If my response here comes across as vehement opposition, it is not intended that way. If anything, it shares Mr. Bardin's frustration that we have gotten to the point where intrusions are so widespread and pervasive, but we differ in explaining why and in proposing a viable path forward.
On March 31, 2012, the Honeynet Project published a draft Code of Conduct and a statement about Ethics in Computer Security Research: Kelihos.B/Hlux.B botnet takedown.
The initial draft of the Code of Conduct was drawn from concepts described in the The Menlo Report: Ethical Principles Guiding Information and Communication Technology Research that was published in the United States Federal Register on December 28, 2011 for public comment. The Code of Conduct was refined through discussion within the Legal and Ethics Committee and volunteer Honeynet Project members to help make it workable within the structure of the Honeynet Project membership for evaluating the ethics of future research activities.
The following FAQ reflects how the Menlo Report principles and proposed Honeynet Project Code of Conduct can be used to analyze and explain an action like the Kelihos/Hlux sinkholing operation.
Earlier, we posted about our operation on the Kelihos.B/Hlux.B botnet takedown that was conducted with by security experts from Dell SecureWorks, CrowdStrike, Kaspersky, and the Honeynet Project. On initial view, the operation seems very clear cut: the bad guys are running a botnet that is doing havoc on the Internet; on the other side, are the good guys that have found a way to disable the botnet.
The situation is much more nuanced. The Honeynet Project has been conducting security research for over a decade now and since our early days, we made it a priority to balance benefit and risks in our research. You can trace this back to when the Honeynet Project first defined "data control" as one of the requirements for honeynet/honeypot deployments. The purpose of data control was to minimize potential harm to others resulting from honeypots, which by their nature are vulnerable systems we expect to be compromised and used by malicious actors.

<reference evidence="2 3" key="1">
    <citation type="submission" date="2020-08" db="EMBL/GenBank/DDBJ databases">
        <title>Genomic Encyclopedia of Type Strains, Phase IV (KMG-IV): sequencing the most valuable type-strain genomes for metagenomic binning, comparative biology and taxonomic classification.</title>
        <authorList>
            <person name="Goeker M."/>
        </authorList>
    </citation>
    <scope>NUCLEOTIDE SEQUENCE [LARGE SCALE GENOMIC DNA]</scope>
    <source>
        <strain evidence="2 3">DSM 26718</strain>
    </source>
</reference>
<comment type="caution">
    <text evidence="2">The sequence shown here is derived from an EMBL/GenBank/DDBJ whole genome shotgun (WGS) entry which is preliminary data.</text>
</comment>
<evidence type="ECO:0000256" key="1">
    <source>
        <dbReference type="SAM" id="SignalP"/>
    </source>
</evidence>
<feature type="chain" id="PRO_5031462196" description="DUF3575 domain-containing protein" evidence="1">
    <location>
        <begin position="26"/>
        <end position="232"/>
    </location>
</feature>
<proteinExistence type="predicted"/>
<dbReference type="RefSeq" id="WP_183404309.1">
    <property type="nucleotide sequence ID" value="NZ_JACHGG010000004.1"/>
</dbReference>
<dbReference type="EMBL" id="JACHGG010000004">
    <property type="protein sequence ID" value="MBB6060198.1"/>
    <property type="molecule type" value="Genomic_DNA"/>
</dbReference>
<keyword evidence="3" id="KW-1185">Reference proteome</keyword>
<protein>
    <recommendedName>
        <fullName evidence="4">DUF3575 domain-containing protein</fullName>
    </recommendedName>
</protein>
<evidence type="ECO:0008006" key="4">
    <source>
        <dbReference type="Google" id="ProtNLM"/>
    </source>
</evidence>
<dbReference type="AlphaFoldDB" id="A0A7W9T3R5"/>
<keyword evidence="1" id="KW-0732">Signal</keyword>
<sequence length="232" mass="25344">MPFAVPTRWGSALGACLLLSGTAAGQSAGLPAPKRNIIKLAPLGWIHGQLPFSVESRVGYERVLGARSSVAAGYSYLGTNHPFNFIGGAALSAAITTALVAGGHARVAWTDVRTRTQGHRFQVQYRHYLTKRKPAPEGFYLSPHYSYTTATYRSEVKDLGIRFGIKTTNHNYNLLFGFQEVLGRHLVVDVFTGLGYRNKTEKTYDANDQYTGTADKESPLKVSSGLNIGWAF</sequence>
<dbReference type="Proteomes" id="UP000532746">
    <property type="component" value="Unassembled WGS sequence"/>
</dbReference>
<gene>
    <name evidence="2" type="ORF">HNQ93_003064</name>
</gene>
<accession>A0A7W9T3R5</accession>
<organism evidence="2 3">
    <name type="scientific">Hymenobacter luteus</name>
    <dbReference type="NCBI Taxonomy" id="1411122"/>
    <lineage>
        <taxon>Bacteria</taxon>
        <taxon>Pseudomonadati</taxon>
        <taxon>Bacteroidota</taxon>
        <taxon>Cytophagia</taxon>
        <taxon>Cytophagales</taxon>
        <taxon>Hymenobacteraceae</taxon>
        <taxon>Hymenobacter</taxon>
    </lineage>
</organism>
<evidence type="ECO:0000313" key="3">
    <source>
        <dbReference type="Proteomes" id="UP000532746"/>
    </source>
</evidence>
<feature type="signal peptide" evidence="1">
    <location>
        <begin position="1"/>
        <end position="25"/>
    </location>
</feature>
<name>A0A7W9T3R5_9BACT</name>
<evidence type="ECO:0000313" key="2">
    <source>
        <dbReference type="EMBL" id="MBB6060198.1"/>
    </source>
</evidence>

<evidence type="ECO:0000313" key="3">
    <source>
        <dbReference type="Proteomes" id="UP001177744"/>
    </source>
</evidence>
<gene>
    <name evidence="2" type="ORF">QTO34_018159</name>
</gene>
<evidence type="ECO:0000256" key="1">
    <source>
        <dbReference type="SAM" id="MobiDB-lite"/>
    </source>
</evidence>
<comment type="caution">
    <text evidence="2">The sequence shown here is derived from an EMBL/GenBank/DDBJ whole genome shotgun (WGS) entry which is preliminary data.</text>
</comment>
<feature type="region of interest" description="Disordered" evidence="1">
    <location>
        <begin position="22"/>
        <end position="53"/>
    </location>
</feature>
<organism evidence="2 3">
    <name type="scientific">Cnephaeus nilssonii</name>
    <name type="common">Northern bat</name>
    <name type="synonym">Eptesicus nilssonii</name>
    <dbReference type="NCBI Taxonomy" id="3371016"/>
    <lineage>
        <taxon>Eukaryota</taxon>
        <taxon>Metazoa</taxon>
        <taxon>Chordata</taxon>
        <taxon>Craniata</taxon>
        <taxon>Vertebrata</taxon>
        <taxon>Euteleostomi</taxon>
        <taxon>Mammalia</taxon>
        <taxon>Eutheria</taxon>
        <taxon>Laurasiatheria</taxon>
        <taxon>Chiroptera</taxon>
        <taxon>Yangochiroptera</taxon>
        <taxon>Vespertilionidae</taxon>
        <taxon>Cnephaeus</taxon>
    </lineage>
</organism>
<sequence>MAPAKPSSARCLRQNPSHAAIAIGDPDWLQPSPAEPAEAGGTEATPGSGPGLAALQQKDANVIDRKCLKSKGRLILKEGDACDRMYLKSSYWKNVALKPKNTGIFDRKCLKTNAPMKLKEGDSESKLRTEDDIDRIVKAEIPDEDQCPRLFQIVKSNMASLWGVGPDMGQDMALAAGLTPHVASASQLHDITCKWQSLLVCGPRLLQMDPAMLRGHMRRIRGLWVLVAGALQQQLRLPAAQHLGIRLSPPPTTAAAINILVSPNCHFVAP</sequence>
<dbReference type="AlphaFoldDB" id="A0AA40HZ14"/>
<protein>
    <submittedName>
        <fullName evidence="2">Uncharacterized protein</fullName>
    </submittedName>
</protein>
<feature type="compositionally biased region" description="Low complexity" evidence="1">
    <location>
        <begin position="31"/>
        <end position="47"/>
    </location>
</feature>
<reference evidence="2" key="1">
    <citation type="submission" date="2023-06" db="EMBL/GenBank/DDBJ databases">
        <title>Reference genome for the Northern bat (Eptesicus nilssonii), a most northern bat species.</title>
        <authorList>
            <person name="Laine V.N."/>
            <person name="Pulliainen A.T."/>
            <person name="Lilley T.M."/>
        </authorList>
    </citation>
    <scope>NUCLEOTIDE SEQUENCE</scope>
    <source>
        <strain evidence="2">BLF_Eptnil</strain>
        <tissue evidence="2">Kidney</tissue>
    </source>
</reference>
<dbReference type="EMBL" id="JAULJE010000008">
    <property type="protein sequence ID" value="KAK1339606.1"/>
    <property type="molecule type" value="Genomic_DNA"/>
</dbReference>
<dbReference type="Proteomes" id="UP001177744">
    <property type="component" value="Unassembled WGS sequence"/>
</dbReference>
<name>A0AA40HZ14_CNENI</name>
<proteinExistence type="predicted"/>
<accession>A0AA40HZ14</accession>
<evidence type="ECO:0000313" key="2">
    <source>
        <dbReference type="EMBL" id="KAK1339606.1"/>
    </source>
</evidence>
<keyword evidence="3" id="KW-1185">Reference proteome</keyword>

We do what we do because people with malicious and criminal intent are compromising and abusing millions of computers around the globe. These people do not act in ways that are moral, ethical, or legal. But in trying to counter them, we cannot allow ourselves to similarly disregard our moral, ethical, or legal obligations. If we do, we become no different than them.
We believe that pushing the boundaries in the computer security field and engaging in cutting edge research brings with it a responsibility to act in an ethical manner. Risks may emerge from botnet takedowns and the Kelihos botnet takedown operation is no different. What are the benefits? What are the risks? How do they balance each other? Do our actions jeopardize legal investigations? These are all questions that need to be considered and the outcome will determine how to proceed. In the situation of the Kelihos botnet, the determination was to proceed with the botnet takedown (see below for a detailed assessment.) In other situations, the determination and plan of action may be different. In the instance of Zeus, for instance, legal action may be necessary.
The Honeynet Project is committed to conducting research in a model, ethical, and legal way. Weighing risk/benefits – an important aspect to conduct research in such a way - is what every researcher implicitly does. However, the risk of not considering all aspects of the research exists. As a result, the Honeynet Project, under the leadership of our Chief Ethics and Legal Officer Dave Dittrich, has developed a code of conduct that guides researchers through the process in a systematic manner.
Today, we are publishing a draft of this code of conduct. We hope you find the code of conduct useful and are looking forward to your thoughts and comments.
On Sunday, March 25, Microsoft announced that for the fourth time, they had gone to a federal court and successfully obtained an ex parte temporary restraining order (TRO) to seize domain names from botnet operators. For the second time, the court has also ordered U.S. Marshals to accompany Microsoft and others to serve search warrants and seize evidence that can be used in future civil or criminal actions.